Volume 2, No. 8  /  2013 September 1, 2013
•	 Integr...
•	 Karnataka government has passed the State Agricultural Produce Marketing (Regulation
and Developm...
Upcoming SlideShare
Loading in …5

Food and Agriculture Policy Tracker


Published on

Food and Agriculture Policy Tracker is a monthly newsletter of the CII-Jubilant Bhartia Food and Agriculture Centre of Excellence (FACE). The objective of the tracker is to reach out to the membership and build awareness on various policy announcements critical for the growth of agriculture and food processing sector. This is the August 2013 issue.

Published in: Business
  • Be the first to comment

  • Be the first to like this

Food and Agriculture Policy Tracker

  1. 1. MONTHLY POLICY TRACKER FOOD AND AGRICULTURE Volume 2, No. 8  /  2013 September 1, 2013 INVESTMENT IN AGRICULTURE • Integrated Scheme of Oilseeds, Pulses, Oil Palm and Maize (ISOPOM) is being implemented in 14 major oilseed growing States to promote the cultivation of oilseeds including soybean in the country. Under the centrally sponsored scheme, financial assistance is provided for purchase of breeder seed, production of foundation seed, production and distribution of certified seed, distribution of seed mini kits, distribution of plant protection chemicals/equipments, weedicides, supply of micro nutrients improved agricultural implements, supply of rhizobium culture/phosphate solubilising bacteria, distribution of gypsum/pyrite/liming/dolomite, distribution of sprinkler sets and water carrying pipes, training, publicity, etc.. • Tamil Nadu Government’s horticulture department’s ‘Peri-metro Project’ will set up collection centres in Thondamuthur and Pollachi, from where traders, vegetable vendors or bulk purchasers can purchase fruits and vegetables. According to the Commissioner of Horticulture and Plantation Crops, Government of Tamil Nadu the centres will start functioning from September 1. Along with the two, the Department will establish 19 such centres in 9 districts in the State. Attached to the collection centres will be farmers’ clusters and the volume and quality of produce will help the farmers. • A Rs 10,000 crore Dryland Agriculture Mission (DAM) is launched by the Government of Maharashtra for the rainfed areas in the state. In the first phase of the programme, one village from each rainfed taluka will be selected. The components of DAM include agricultural development through farmers groups, farm ponds, micro irrigation, controlled agriculture, inter-cropping and double cropping, processing, value addition and marketing. • The Cabinet Committee on Economic Affairs (CCEA) has approved the setting up of 12 new Mega Food Park projects, as per 11th Plan pattern of assistance, with an allocation of Rs 1,714 crore. The Centre grant will provide 50 per cent of the eligible project cost in general areas and 75 per cent in difficult and hilly areas; subject to a maximum of Rs 50 crore per project. These food parks would help create adequate infrastructure for efficient supply chain management from farm gate to retail outlet in the country. MINIMUM SUPPORT PRICE (MSP) • The Commission for Agricultural Costs and Prices (CACP) has changed the annual pattern of calculating Minimum Support Price (MSP) of raw jute. Under the new system, MSP is determined on the overall demand and supply of raw jute, trend in the domestic and international price, cost of production and inter-crop price parity with the paddy crop and the terms of trade prevailing with non- agriculture products and industries. Previously, CACP calculated the MSP based on the existing support price of TD 5 grade raw jute produced in Assam but this system lost its relevance as jute cultivation has expanded to newer areas in the country.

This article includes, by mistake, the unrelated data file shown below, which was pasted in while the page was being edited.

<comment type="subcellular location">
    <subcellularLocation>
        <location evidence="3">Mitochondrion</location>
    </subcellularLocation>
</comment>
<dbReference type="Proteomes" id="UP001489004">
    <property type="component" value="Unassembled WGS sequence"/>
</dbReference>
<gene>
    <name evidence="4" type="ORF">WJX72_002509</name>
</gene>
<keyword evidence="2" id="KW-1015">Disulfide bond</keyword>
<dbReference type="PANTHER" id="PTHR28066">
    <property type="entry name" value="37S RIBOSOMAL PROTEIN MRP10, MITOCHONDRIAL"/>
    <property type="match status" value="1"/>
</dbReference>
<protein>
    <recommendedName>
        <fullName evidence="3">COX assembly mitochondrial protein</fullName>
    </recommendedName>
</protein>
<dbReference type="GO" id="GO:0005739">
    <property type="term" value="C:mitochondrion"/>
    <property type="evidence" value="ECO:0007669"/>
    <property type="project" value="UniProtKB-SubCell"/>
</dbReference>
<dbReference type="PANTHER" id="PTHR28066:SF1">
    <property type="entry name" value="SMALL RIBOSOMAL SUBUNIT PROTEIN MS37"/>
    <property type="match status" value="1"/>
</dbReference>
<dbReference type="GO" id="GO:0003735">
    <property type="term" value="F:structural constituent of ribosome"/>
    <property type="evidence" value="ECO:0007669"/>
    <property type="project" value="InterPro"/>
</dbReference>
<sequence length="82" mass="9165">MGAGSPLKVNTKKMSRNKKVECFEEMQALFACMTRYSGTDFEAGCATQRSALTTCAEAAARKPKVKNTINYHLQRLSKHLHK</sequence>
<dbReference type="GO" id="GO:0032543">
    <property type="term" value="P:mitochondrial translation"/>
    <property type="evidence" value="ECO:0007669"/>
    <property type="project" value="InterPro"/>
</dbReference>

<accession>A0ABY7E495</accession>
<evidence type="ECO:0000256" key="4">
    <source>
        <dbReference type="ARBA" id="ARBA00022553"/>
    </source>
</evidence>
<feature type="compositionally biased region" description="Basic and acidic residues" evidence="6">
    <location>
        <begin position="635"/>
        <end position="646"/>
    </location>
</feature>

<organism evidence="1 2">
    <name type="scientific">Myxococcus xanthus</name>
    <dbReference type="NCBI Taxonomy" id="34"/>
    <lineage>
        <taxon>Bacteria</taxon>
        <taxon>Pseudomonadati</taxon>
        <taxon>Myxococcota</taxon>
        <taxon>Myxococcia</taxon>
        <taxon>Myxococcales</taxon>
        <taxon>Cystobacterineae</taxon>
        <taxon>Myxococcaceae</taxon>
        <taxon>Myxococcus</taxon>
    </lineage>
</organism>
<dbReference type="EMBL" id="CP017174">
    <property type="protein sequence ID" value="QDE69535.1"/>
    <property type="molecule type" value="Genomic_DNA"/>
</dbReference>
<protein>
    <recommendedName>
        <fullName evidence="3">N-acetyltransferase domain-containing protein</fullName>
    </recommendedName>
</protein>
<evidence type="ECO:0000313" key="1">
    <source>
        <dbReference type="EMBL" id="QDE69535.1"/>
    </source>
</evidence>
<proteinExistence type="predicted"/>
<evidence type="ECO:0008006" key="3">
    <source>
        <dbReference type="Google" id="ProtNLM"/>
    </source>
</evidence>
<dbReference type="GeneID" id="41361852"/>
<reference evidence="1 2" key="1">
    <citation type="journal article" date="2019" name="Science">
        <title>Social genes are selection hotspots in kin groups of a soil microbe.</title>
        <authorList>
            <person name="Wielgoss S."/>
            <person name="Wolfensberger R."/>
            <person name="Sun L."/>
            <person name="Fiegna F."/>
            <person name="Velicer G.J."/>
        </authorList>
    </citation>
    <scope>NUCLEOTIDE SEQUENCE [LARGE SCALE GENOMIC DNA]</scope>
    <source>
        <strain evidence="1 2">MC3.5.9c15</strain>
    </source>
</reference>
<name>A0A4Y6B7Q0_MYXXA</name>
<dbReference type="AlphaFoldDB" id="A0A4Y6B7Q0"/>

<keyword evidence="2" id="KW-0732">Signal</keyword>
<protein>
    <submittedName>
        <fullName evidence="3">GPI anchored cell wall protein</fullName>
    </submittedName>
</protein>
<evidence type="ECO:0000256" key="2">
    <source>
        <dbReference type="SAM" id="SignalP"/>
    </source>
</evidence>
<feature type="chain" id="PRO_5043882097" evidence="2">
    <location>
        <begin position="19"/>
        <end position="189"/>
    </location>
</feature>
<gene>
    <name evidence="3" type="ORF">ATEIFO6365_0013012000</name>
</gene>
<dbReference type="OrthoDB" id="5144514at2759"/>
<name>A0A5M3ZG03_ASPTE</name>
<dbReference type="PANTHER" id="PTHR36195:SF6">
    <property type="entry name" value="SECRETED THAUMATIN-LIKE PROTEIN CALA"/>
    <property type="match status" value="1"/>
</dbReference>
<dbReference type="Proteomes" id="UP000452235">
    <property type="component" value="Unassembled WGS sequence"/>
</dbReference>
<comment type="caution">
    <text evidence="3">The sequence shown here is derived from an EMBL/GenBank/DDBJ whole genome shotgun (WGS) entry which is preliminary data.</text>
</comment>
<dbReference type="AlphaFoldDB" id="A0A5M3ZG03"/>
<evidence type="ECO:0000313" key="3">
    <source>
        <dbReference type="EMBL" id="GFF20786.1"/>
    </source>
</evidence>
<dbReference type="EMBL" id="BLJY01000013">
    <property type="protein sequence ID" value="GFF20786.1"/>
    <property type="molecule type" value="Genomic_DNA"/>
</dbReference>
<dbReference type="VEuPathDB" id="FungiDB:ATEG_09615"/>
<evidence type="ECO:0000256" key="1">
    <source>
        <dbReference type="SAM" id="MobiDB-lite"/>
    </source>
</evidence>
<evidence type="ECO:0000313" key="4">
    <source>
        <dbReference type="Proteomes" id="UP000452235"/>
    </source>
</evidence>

2. 2. AGRICULTURE MARKETING • Karnataka government has passed the State Agricultural Produce Marketing (Regulation and Development) (Second Amendment) Bill, 2013. This bill aims for warehouse-based sales and a unified license to traders. Here, a direct purchase centre would buy notified agricultural produce directly from an agriculturist. In addition the bill seeks to set up a registering authority for addressing disputes arising out of contract farming. Other benefits of the Bill include limited/ no role for middlemen in APMCs, where traders instead can sell produce in any state market. TRADE EXPORTS • Center has allowed Cotton Corporation of India (CCI) to export cotton for the season October-September 2012-13. Typically, CCI’s role is limited to buying cotton from market when prices fall below the MSP and thus stabilize the market. The center’s decision is likely to help farmers get better prices. The corporation would also get cash in-flow to help procure new cotton in October, when the new season begins. IMPORT • US Department of Commerce (DoC) has cut the countervailing duty (CVD) on shrimps imported from India to 5.85 per cent (earlier it was 5.91 per cent). The duty on India, China, Vietnam, Indonesia, Thailand, Malaysia and Ecuador was levied post a complaint by the Coalition of Shrimp Industries. The coalition represented American shrimp farmers and processors, and their complaint said that these seven countries offered huge subsidies to their respective shrimp industries, which collectively was hurting the competitive US shrimp industry. • China has launched an anti-dumping investigation into imports of Indian tert- butylhydroquinone (TBHQ), an organic compound used widely in food industry. The investigation is expected to take at least a year, and may be extended to February, 2015. • India has asked Russia to lift the temporary suspension on rice imports on the sidelines of the ASEAN ministerial meeting in Brunei. The temporary ban was imposed following detection of Khapra Beetle in rice consignments from India. The issues once resolved will increase market access for Indian agriculture products. DAIRY • The Union government has launched an insurance scheme for milch cows to protect the farmer and his family from economic crisis in case of accidental death of milch cows. Beneficiaries would get an insurance cover for two cows/buffaloes for one, two or three years. Fifty per cent of the premium, based on the value of the dairy animal, would be paid by the government. The balance (50 per cent) would have to be borne by the beneficiaries. This document is being shared for information purposes only and is therefore not intended to substitute for formal professional advice. All information in this document has been compiled and/or arrived at from online sources in the public domain. Published by: CII-Jubilant Bhartia Food and Agriculture Centre of Excellence (FACE) C/o Confederation of Indian Industry (CII) India Habitat Centre, Core 4A, Ground Floor, New Delhi - 110003, (INDIA) Tel: +91-11-43007490, Website: For more information or suggestions, please contact: Meetu Kapur Executive Director – FACE Email: